Gadget wraps up its coverage of BlackBerry DevCon Europe with a hands-on preview of the upcoming PlayBook 2.0. ARTHUR GOLDSTUCK had a brief altercation with the beta version.
It is probably the fastest Gadget Ten Question Tablet Test we’ve ever conducted. After a demonstration of a beta version of the PlayBook 2.0 by Vivek Bhardwaj, Research in Motion’s Head of Software Portfolio for Europe, Middle East and Africa (see Playtime at RIM), he allowed Gadget to try it out. In a brief wrestling match with the device, we quickly ran it through as much of the Test as we could.
Bear in mind that this is by its nature not a conclusive review, but rather a foretaste. When the final version is reviewed, it will be given a comprehensive test.
1. General look and feel (aesthetic judgement, differentiation in look and feel)
The PlayBook 2.0 is identical to the first version, which is not in itself a bad thing. The one aspect of the original that received general praise was the build of the device, both in terms of solidity and elegance ‚ a tricky combination. The market was calling for a different software experience: the positive hardware experience remains a differentiator.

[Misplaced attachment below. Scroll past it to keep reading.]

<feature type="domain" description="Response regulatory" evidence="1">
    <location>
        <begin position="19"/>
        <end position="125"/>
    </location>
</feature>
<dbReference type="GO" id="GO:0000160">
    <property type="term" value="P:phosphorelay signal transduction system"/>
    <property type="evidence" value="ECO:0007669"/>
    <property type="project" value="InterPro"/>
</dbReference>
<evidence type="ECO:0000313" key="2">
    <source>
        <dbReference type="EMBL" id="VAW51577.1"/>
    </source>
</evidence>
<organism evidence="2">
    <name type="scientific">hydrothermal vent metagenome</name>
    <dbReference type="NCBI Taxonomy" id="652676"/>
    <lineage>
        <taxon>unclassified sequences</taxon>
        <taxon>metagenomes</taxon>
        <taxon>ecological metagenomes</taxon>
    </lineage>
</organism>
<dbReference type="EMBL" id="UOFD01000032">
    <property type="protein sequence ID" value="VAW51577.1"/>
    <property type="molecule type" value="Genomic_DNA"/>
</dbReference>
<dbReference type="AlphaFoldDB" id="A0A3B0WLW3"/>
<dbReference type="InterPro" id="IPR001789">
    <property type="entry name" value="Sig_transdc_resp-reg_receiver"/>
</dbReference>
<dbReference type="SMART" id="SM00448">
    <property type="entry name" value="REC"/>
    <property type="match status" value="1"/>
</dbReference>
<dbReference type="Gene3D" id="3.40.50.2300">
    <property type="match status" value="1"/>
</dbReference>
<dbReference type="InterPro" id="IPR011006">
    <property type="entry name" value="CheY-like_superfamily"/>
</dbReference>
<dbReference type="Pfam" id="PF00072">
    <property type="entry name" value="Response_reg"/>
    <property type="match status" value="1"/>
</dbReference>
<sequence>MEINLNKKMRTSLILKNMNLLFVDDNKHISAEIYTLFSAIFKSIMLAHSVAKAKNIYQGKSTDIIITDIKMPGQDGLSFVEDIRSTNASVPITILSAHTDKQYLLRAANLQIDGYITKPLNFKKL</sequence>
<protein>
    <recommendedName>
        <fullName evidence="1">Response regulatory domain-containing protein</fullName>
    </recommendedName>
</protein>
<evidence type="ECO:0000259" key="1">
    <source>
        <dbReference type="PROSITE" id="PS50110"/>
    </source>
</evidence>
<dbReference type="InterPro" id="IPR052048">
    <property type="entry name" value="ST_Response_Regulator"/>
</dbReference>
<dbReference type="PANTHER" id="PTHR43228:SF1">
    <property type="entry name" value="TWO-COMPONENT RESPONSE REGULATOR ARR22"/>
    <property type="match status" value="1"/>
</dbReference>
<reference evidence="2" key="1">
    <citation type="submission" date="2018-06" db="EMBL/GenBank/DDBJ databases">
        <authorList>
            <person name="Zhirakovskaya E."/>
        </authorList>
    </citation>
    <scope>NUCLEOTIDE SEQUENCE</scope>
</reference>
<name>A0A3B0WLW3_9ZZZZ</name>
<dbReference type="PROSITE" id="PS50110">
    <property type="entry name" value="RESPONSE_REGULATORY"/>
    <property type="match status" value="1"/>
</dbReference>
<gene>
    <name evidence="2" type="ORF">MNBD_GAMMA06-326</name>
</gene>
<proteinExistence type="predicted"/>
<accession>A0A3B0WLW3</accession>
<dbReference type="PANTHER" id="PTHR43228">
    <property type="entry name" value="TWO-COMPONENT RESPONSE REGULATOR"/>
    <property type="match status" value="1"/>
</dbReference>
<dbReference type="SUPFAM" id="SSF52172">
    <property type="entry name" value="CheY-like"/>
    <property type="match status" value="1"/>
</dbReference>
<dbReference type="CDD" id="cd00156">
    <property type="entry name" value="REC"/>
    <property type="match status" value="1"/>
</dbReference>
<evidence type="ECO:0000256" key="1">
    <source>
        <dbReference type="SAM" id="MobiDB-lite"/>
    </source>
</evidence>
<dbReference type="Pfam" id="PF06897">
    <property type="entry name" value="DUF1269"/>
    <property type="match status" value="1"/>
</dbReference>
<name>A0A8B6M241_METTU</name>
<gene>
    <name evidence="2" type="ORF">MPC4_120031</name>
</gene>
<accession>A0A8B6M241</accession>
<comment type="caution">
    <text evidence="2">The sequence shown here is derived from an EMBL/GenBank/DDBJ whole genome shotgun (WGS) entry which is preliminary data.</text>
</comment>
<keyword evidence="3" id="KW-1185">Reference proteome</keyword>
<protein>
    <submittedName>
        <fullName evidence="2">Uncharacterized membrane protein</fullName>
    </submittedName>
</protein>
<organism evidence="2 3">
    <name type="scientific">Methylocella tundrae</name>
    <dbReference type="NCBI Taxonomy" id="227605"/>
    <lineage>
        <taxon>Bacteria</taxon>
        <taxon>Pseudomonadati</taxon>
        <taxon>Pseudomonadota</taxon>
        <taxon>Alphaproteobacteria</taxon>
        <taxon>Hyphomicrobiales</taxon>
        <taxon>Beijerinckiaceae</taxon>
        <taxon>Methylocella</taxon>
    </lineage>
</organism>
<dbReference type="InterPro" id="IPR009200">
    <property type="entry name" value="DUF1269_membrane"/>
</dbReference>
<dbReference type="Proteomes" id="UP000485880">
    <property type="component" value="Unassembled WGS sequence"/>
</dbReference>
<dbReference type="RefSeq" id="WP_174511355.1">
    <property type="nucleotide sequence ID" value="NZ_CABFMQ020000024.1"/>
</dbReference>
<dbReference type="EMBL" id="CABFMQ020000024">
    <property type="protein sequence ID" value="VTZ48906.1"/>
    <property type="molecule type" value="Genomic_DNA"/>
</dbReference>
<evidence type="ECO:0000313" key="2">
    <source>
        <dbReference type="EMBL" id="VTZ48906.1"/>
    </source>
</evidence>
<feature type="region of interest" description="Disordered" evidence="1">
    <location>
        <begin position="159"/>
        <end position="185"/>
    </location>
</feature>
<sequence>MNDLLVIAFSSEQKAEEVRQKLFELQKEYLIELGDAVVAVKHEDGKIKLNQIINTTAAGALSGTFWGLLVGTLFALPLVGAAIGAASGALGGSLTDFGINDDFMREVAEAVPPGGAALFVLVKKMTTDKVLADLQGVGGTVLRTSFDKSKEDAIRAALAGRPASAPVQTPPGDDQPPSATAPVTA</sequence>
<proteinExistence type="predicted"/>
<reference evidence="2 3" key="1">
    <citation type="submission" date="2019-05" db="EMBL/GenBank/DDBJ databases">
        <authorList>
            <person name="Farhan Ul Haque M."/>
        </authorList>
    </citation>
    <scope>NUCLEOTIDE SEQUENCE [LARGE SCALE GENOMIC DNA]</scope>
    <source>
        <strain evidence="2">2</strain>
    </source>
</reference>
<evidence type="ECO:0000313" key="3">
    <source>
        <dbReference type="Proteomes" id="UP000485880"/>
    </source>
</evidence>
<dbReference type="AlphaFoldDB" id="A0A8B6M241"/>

2. Keep control (How effective are the control buttons ‚ hardware, software, on-off)
As with the original, the round On button is separate from and differentiated from the clustered volume controls and Play/Pause button. However, it is still tiny, and can still be mistaken for a headphone jack in the dark. On the other hand, once you’re used to the idea that it lies alongside the cluster, the fumbling will end. The combination now looks rather elegant.
3. The sound of one-hand tapping (Can you comfortably hold it in one hand and operate it in the other? i.e. a weight test)
Again, no change here. A satisfying heft, yet a lightweight device. It’s easy to hold, with enough of a bezel on the edge to accommodate your thumb, and the virtual keyboard remains satisfyingly uncluttered.
4. The Angry Birds test (How responsive is the device in interactive tasks?)
The first version failed this test completely. However, 2.0 is fast, responsive and even fun. Angry Birds finally feels as if it is made for the device. The stand-out experience is Need for Speed, ‚Optimised for the PlayBook‚ : it handles twists and turns like a well-oiled machine.